Ships, a show and students test city

Louise van de Vlierd.
Louise van de Vlierd.
Accommodation is still available in Dunedin this weekend despite an inundation of events set to test the city's resources.

Foremost is the concert by British singer Robbie Williams on Saturday, but concert-goers will just add to the thousands of students and their parents who traditionally arrive in the city to set up for the year.

Add to that Octagonal Day, also on Saturday, featuring a pipe band contest that will attract hundreds of pipers from throughout the South Island, and the influx of Chinese tourists arriving for Chinese New Year, and the city should be bursting at the seams.

Before then, there are three double cruise ship days to deal with.

Dunedin i-Site visitor centre manager Louise van de Vlierd said that beds were still being found in the city, despite it being ''very, very busy around the whole lower South Island''.

''This is normal for February.''

Ms van de Vlierd said it was not uncommon to keep finding beds until the last minute in such situations.

Accommodation ranged from hotel rooms that were ''all of a sudden'' available, to bed and breakfast establishments and motel rooms.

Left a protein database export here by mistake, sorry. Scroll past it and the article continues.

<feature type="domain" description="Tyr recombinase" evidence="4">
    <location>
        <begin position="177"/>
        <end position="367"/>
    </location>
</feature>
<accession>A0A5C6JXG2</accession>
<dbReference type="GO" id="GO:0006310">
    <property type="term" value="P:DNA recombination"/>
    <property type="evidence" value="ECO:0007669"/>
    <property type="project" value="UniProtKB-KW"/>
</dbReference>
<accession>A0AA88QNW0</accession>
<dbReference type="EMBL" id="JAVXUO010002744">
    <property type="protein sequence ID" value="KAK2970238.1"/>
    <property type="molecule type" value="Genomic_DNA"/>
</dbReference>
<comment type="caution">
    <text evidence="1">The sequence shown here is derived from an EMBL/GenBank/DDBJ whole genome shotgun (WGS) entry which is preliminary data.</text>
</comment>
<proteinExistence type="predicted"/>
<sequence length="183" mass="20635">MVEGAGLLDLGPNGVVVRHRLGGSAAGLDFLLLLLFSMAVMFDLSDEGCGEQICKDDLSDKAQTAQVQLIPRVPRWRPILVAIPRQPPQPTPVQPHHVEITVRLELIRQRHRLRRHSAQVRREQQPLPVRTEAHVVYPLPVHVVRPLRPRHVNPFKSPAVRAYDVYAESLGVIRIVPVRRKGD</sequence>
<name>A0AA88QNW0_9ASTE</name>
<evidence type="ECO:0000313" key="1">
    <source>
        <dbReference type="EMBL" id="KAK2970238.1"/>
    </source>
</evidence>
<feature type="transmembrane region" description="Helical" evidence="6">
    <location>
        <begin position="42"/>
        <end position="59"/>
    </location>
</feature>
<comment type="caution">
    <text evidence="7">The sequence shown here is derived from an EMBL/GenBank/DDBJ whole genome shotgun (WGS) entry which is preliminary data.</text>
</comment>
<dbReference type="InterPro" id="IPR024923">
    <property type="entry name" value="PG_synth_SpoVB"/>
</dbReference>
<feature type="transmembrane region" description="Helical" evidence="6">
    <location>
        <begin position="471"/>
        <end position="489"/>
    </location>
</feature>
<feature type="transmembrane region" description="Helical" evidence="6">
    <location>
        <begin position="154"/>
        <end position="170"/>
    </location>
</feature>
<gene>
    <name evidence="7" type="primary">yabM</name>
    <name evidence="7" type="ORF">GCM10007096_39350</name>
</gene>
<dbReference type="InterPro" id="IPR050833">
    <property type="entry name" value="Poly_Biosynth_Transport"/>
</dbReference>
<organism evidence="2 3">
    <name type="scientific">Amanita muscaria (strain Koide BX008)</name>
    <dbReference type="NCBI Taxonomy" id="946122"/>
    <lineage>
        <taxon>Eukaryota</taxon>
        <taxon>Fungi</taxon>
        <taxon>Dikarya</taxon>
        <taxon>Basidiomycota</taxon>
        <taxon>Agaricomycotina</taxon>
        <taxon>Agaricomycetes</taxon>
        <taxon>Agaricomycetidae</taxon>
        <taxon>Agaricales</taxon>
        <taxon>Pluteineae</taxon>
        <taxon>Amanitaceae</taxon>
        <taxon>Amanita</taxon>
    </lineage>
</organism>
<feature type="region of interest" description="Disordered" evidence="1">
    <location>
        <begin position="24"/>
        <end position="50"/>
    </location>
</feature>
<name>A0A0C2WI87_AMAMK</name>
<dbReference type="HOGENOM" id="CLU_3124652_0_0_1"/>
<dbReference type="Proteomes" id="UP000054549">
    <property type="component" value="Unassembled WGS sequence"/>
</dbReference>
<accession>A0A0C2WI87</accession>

That could be a result of cancellations, or perhaps from people holding back before releasing rooms.

For the visitor centre, there were three double cruise ship days to contend with before the weekend.

''Thank goodness they don't want accommodation.''

Ms van de Vlierd said there were still beds available for Easter weekend when 60,000 visitors are expected for three concerts by Ed Sheeran.

Dunedin Host chairman Deane Agnew said he understood Dunedin was ''pretty booked''.

The head of the industry body for tourism operators said there would always be ''a little bit of wash'' where those who were unable to come cancelled, meaning rooms were still available.

As well, when people's first choice of accommodation was not available, they looked for options further from the city centre.

This week had been slightly busier than usual, which Mr Agnew said was likely to be because parents and students were arriving in the city earlier than the weekend to bypass the accommodation problems caused by the events.

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